An access role categorizes users according to their job function. Each access role represents how a set of users interacts with an application to create and process cases. For example, in an application for managing purchase requests, any user can submit a purchase request, but only a manager can approve a purchase request.
Each access group references one or more access roles. By allowing references to multiple roles on an access group, Pega Platform encourages the design of a modular application security model in which you combine granular roles to meet complex security needs.
For each access role, you configure permissions to control actions on instances of a specific class, such as the types of cases that a user can create or modify. If the roles referenced by an access group provide conflicting access control configurations, Pega Platform applies the most permissive setting across all the conflicting roles. In the following example, a manager belongs to an access group that includes both the User and Manager access roles. The Manager access role allows users to approve and submit a time-off request, while the User access role prohibits approval and submission actions. Because the Manager access group references both roles, members of the access group can approve and submit time-off requests.
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Role-based access control record types
The RBAC model provides several types of records that are used to configure behavior satisfying access-control needs. In the following image, click the + icons to learn about each type of access control record.
Access of Role to Object
The foundation of the RBAC model is the Access of Role to Object (ARO) record. You use an ARO record to define the access control settings for instances of a specific class. Each ARO identifies the actions that a role can perform on instances of the specified class. For example, an ARO named PurchaseRequest:Administrators associated with a class that describes purchase request cases may allow users to open cases, but not to run reports.
Each ARO corresponds to a unique combination of access role and class. This allows Pega Platform to apply permissions configured in the ARO to the users in a particular role.
With an ARO, permissions are granted on a 0-5 scale, where 0 denies permission to perform an action. The values 1-5 grant permission on a system with the same or a lower production level, as indicated in the following list.
- No access
- Test/Quality assurance
For example, entering a permission setting of 5 allows a user to view a case on a production system or any system with a lower production level setting. Entering a permission setting of 3 allows a user to view a case on a development or testing system, but not a staging or production system.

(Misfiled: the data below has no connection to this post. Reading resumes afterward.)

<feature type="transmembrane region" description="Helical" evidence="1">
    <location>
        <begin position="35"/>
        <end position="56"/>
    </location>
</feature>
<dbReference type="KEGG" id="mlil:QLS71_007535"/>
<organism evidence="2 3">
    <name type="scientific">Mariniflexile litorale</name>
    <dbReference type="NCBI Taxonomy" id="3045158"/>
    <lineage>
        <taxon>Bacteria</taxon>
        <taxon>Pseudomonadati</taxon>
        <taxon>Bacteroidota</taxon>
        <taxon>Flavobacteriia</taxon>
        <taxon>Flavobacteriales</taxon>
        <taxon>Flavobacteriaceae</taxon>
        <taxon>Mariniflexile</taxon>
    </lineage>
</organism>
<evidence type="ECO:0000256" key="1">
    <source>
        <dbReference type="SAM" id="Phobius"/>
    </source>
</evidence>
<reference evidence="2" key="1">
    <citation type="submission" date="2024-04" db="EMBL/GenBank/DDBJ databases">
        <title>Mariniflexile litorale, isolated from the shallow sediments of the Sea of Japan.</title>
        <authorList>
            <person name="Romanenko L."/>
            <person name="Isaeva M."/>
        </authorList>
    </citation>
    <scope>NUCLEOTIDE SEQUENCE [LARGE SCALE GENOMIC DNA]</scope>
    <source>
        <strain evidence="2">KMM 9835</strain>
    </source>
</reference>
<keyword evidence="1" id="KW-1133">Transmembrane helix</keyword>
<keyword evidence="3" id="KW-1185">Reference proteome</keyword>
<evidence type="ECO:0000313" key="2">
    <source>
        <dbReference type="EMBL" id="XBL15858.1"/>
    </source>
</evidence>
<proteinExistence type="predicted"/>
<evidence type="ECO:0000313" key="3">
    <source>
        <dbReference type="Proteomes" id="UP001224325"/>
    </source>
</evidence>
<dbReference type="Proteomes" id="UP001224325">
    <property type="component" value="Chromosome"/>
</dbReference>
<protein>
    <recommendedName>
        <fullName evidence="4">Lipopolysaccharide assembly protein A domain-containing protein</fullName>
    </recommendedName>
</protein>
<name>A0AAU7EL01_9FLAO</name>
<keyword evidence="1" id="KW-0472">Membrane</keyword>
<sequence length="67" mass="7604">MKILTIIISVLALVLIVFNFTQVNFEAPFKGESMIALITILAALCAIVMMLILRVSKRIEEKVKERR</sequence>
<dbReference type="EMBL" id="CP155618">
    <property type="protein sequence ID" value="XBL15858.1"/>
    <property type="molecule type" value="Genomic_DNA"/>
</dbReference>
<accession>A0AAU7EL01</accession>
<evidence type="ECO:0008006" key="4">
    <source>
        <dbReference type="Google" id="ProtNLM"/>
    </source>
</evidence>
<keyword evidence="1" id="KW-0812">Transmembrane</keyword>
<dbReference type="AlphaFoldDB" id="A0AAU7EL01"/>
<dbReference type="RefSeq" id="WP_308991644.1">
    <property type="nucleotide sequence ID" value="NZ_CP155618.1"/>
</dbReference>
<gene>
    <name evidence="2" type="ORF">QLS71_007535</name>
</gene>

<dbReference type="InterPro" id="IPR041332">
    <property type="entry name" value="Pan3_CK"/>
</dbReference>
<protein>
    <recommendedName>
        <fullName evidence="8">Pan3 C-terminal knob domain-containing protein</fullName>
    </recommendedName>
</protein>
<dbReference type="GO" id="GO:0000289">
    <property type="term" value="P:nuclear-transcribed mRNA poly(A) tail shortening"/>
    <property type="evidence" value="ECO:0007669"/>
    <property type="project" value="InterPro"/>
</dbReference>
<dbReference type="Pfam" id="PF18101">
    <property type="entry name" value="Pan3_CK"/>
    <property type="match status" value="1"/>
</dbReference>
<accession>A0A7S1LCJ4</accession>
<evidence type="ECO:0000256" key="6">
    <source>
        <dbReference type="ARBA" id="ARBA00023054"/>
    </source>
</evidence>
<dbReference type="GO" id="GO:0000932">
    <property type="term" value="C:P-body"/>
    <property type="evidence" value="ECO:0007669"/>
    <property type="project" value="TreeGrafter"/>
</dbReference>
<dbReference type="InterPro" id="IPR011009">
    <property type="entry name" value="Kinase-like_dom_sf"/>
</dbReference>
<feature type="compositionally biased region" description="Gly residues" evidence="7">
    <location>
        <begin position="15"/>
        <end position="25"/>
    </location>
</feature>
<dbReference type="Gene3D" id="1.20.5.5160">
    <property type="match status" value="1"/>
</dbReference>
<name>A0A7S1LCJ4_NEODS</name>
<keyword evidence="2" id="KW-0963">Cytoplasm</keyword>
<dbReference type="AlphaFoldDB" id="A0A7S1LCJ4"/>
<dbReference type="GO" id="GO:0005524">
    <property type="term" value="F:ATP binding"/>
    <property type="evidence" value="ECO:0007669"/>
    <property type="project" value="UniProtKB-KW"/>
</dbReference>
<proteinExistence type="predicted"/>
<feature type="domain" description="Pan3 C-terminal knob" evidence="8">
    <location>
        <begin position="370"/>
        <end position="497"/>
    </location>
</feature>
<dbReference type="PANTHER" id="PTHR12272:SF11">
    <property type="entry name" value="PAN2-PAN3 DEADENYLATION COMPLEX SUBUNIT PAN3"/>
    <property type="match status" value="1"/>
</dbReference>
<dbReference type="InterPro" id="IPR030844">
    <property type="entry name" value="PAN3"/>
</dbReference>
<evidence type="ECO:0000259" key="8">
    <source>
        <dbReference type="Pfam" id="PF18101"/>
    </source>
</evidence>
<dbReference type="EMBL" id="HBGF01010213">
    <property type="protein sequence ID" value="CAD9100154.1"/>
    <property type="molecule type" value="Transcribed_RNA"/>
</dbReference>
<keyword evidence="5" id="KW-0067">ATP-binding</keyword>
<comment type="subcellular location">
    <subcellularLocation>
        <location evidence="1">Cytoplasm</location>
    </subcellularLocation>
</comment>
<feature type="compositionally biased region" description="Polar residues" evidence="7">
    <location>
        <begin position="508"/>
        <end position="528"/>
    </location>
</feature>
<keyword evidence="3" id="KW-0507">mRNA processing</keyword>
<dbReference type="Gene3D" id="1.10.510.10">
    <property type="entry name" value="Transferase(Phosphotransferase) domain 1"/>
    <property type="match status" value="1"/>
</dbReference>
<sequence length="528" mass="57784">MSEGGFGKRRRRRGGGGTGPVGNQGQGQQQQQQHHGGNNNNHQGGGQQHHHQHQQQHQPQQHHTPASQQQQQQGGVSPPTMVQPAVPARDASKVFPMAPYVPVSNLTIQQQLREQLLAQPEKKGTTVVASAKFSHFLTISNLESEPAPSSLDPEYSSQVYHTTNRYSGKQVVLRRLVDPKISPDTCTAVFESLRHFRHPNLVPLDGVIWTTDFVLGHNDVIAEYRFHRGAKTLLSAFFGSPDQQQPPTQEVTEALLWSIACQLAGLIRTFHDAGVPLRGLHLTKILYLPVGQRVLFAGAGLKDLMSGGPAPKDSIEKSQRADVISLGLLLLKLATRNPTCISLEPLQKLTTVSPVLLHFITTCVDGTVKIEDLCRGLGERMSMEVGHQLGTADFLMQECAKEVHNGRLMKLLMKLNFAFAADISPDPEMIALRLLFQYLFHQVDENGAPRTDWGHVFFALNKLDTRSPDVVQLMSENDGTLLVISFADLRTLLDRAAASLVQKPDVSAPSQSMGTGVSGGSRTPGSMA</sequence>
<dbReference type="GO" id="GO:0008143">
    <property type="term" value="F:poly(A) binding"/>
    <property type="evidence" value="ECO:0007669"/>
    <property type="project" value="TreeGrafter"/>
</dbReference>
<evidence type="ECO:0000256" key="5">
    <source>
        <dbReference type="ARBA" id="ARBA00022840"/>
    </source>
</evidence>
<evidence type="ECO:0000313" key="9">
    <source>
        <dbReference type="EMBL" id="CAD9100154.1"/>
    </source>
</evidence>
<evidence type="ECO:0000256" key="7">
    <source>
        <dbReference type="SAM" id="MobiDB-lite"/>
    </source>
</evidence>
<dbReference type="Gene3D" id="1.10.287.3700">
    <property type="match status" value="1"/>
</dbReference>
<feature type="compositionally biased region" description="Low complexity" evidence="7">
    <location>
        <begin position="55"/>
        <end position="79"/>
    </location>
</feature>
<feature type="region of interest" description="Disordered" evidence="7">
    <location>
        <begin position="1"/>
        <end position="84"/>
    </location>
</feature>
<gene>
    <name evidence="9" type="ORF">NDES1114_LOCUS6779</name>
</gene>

You can configure an Access Deny record in situations where regulations and policies require explicit denial of access to specific capabilities.
Access deny records are functionally similar to AROs. As with an ARO, each access deny record corresponds to a unique combination of role and class. With an access deny record, you deny permission for an action using a 0-5 scale, where 0 indicates that the action is allowed. The values 1-5 indicate that the action is denied on a system of the same or a higher production level.
For example, if an access deny record sets the permission for viewing case history on instances of the Purchase Request case type to 5, then the action is denied on a production system.
Note: If an ARO and an access deny record are defined for the same combination of role and class, the settings on the Access Deny record override the settings on the ARO.
A Privilege record is used to control access to a specific rule. Most rules list any required privileges on the Security tab of the rule form. Flow rules list the required privileges on the Process tab. A rule can list multiple privileges. Granting any of the listed privileges to the user allows the user to run the rule.
A privilege record acts as a token. If a rule requires a privilege to run, only users granted the privilege can run the rule. To grant a privilege to a role, add the privilege record to the appropriate ARO.
Privileges are considered during the rule resolution process, but only after a candidate rule has been added to the rules cache. If a user attempts to run a rule without a required privilege, the application returns an error rather than attempting to run a different version of the rule.